Monday, March 31, 2014

'Twas the Morning of Red Hills

Red Hills Triathlon, one of the toughest sprint distance races in Florida, is coming up this weekend. Here's a little ditty to get you excited for the race, if you aren't already.

Twas the Morning of Red Hills
(With apologies to Clement Clarke Moore)

‘Twas the morning of Red Hills, when all through the house,
A triathlete was stirring, amid the snores of her spouse;
The wetsuit was waiting by the front door with care,
Anticipating the swim in the brisk morning air;
Racing flats safely nestled in the trusty transition bag,
To avoid the mischievous dog’s predictable snag;
Faithful bike numbered and ready to race,
First-class tri at home, no need for a bike case;
Aero helmet packed despite aforementioned spouse’s chatter,
It looks goofy but shaves time and guards my gray matter.
Most important of all is the precious head lamp,
To light the way for the elaborate decamp.
Get to the race course while the morning is dark,
And quickly in line for the age-revealing body mark;

Mind your space setting up your transition,
Competitors may not possess a neighborly disposition.
Make sure to thank the volunteers throughout the course,
And the awesome Kathy McDaris and colleagues from the force.
Once the race begins triathletes will fly,
Let’s cross our fingers that the fates do comply;
And keep all racers safe and sound,
Free to exert, compete and astound.

Family and friends will catch quite a show at Lake Hall,
This sport is a thrill- come one, come all!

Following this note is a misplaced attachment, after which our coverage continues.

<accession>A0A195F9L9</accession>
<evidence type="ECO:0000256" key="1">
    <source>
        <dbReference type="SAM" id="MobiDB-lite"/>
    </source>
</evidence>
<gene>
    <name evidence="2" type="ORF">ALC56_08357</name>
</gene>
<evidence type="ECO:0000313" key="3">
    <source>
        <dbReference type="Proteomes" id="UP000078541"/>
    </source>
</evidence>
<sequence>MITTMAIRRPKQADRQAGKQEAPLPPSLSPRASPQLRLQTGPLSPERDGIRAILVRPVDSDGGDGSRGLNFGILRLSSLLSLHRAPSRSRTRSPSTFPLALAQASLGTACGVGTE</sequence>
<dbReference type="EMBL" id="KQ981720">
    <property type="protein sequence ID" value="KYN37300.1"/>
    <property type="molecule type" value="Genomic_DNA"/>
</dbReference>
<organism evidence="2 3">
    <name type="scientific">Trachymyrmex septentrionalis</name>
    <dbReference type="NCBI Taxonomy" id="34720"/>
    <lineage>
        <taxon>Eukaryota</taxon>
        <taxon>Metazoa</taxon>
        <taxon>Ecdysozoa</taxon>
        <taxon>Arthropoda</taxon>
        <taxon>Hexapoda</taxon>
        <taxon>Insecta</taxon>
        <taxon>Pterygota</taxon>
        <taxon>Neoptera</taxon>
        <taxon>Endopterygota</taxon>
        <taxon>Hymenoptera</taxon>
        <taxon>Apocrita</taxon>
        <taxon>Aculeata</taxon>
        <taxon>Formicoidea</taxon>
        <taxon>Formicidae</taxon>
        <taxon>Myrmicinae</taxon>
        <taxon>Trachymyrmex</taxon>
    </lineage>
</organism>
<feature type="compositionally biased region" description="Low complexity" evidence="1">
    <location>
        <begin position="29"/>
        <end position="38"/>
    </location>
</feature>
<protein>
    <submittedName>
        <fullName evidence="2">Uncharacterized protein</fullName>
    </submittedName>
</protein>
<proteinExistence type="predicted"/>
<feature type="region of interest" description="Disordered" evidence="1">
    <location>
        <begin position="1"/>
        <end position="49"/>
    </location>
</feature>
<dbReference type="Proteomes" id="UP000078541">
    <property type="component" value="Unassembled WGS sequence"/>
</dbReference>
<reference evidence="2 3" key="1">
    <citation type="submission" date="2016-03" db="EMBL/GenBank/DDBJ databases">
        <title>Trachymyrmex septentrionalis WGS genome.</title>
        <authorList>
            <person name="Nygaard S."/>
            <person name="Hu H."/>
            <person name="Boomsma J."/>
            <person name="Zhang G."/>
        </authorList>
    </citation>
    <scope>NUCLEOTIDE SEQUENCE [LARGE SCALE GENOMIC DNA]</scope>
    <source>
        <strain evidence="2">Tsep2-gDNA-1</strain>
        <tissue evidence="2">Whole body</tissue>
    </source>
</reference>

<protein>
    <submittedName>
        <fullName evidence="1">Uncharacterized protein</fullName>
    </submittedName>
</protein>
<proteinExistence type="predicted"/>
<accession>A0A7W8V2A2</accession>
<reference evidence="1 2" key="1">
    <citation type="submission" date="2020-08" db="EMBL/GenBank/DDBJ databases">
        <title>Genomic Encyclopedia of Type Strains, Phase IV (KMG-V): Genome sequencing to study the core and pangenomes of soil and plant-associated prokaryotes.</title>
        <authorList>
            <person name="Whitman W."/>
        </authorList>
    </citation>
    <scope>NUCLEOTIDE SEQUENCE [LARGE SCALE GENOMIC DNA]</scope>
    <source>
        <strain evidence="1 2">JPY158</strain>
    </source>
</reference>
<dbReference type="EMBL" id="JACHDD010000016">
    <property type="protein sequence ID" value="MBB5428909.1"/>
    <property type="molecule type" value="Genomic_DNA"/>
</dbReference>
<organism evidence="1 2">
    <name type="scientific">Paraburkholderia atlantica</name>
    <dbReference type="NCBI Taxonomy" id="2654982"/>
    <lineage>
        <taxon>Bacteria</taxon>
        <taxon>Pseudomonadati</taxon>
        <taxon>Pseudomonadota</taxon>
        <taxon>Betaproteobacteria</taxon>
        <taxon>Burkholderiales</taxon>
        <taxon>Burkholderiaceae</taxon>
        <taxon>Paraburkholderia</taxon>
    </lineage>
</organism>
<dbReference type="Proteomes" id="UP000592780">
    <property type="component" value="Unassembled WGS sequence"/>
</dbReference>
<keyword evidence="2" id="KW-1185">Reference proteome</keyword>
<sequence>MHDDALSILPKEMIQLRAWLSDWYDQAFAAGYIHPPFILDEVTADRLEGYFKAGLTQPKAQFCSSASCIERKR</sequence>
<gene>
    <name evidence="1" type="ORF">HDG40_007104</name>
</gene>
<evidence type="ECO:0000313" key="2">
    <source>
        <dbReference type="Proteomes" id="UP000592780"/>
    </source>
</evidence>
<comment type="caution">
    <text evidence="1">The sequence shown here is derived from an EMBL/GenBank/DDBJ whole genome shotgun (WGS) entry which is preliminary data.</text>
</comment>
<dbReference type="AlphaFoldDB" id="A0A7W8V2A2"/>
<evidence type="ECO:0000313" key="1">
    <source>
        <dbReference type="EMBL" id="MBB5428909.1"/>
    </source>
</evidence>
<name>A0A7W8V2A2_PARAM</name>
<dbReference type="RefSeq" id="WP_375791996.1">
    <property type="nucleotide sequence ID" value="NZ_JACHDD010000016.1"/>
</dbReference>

Good luck to all competitors! Have fun out there!

Monday, February 24, 2014

A few questions with Jillian Heddaeus

Jillian Heddaeus has quickly become one of Tallahassee's best runners and triathletes. Lately, Heddaeus has been tearing it up on the local road running circuit. She finished third overall at last weekend's Red Fox Trot, seventh at the muddy Bradley's 15K, and fifth at the 10 Mile Challenge. Jillian finished 6th in her age group at Ironman 70.3 Panama on February 16th, a race she has competed in since its inception.

Heddaeus balances a full time career, puts in time as a gymnastics coach, inspires young athletes to take up running, and somehow finds time to train and race. Until recently, she served on the Board of Directors for the Gulf Winds Triathlon Club. Here is a little more about this energetic and humble athlete.

SG: What sports did you do growing up? How did you get involved with triathlons?
JH: I was very active as a child and was involved in several sports. My primary childhood sports were gymnastics and then soccer in high school. 

I started running as my primary form of exercise in 2008 and participating in local 5k's. I wanted more of a challenge and triathlons seemed like the next "logical" step.